• Don't shy away from mechanical tasks. Become as familiar as you can with farm machinery, how to use them safely, and how to maintain and fix them. Even the smallest farms usually depend on a rototiller and a small acreage tractor, among other equipment.
  6. Dress the part. This may sound superficial, but if you walked into a law firm interview dressed in a pair of scrubby blue jeans and work boots, it's as inappropriate attire as walking onto a farm to start work wearing a suit and some classy shoes. It's highly recommended that you wear a T-shirt, jeans, and work boots, particularly those that are safety-standard approved and have steel toes.
    • Invest in a good pair of work gloves because you will have to handle materials and tools that could give you some nasty slivers, cuts, abrasions, or blisters in a short period time. They're also ideal if you don't wish to get your hands very dirty.
    • If you have long hair, tie it back in a braid or ponytail so it doesn't get caught in anything and stays out of your eyes. A hat or cap is ideal as well, to keep your eyes and head shaded from the bright sun.
  7. Have a good sense of humor. Laughter makes the day go by faster, especially when your muscles are aching, your fingers feel like they are going to fall off, and the weather has ruined your plans once again. A positive attitude is an asset to any farm!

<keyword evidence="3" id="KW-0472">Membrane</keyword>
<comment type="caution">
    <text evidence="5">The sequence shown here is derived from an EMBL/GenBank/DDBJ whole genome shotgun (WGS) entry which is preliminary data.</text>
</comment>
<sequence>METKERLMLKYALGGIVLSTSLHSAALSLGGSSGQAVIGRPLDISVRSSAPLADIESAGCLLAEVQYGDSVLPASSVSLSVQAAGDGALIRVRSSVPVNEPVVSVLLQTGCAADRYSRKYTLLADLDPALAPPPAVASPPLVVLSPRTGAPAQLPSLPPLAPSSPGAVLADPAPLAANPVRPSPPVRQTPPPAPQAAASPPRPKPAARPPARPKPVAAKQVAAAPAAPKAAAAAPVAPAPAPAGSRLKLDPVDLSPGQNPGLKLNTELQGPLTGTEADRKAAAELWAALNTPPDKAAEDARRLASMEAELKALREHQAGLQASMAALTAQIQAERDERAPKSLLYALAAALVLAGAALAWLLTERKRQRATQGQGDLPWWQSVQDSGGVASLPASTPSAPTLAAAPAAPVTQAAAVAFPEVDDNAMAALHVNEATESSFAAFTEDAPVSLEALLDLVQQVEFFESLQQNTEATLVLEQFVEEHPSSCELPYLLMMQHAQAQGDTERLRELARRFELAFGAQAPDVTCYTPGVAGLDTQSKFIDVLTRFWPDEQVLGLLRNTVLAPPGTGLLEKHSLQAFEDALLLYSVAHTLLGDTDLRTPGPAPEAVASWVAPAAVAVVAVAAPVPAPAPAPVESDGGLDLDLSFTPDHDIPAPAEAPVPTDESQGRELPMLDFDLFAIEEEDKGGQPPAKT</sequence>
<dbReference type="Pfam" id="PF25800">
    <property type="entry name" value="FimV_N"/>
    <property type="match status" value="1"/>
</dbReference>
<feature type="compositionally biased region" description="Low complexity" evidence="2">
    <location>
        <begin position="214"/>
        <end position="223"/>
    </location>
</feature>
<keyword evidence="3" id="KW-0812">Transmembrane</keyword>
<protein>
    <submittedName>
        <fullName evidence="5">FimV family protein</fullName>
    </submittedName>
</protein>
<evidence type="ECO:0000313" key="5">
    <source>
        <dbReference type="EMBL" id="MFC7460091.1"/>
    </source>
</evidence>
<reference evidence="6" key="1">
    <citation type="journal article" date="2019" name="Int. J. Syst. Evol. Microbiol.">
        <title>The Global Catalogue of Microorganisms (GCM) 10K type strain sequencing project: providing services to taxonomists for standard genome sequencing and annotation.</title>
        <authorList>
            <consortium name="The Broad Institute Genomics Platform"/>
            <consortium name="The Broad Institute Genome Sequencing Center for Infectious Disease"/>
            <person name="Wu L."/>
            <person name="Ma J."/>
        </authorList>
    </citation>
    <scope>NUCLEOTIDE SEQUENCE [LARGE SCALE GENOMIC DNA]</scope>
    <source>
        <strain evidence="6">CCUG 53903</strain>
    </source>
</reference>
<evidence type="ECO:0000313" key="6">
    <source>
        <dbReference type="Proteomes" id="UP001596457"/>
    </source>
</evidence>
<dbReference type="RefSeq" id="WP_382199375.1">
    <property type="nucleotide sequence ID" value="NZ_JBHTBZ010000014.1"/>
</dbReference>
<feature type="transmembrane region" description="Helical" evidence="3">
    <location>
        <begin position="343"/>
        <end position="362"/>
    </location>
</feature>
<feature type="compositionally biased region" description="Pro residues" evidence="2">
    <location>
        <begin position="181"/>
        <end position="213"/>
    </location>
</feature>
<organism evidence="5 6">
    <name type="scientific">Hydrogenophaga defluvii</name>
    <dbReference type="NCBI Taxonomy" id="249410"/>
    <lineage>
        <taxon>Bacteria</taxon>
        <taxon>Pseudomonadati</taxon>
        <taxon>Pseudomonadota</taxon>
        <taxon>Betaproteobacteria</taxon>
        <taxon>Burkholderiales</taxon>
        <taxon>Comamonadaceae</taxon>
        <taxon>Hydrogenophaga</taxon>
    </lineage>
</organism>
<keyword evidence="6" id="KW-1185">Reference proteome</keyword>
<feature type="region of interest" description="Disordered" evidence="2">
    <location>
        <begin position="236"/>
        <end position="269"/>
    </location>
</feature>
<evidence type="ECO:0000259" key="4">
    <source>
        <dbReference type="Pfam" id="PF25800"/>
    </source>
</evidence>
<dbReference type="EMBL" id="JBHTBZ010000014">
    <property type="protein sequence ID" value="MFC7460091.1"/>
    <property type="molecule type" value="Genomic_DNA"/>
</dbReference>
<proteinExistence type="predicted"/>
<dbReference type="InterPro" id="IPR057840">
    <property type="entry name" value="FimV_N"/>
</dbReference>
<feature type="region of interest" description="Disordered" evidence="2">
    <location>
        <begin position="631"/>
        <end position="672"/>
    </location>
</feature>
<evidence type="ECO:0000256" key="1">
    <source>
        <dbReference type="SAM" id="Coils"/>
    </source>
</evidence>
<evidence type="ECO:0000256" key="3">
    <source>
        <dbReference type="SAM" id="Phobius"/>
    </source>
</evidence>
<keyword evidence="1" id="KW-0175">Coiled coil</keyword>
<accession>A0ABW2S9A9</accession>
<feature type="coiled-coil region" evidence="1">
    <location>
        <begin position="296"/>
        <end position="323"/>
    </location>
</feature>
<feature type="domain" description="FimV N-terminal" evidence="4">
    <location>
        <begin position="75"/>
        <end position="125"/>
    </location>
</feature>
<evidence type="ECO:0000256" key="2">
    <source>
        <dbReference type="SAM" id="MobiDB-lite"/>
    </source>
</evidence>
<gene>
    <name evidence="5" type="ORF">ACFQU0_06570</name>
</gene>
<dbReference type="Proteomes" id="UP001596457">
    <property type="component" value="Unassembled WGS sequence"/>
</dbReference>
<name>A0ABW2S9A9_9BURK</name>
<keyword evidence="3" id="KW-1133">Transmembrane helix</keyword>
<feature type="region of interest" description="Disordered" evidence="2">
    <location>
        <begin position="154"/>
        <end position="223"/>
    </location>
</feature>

8. Know when you are ready to begin your own farm. For most it will take at least a year or two of being a part of a farming operation before they can be considered "good enough" to graduate from being a mere farm hand to an actual farm-owner and operator.


  • Be on time and be nice to your boss!
  • Keep an open mind and learn as much as you can. You will make mistakes, so don't take it personally if you get into trouble for such mistakes. Instead, move on from it and take it as a lesson learned.
  • Make sure you know how to use your common sense and your gut-feeling
  • If you're not sure about something, ask for help.
  • Every day before you go to work, check the forecast for the day. This gets you into a good habit of thinking about how farms prepare for upcoming weather events and how the operation's schedule may change. You will also be able to better prepare for the weather in the way you dress.


  • Farming can be extremely dangerous, especially since you will be constantly working with animals and machinery. Most employers do not offer health insurance to farm laborers, so make sure you know what your risks are, and be careful!
  • Farming is not for everyone. You may find out after the first few months of being a farm laborer or farm hand that you don't like it. That is why it is best to start off working for someone rather than starting your own farm and then regretting it later.
  • Know Murphy's Law: "Anything bad that can happen, will."

Related Articles

Sources and Citations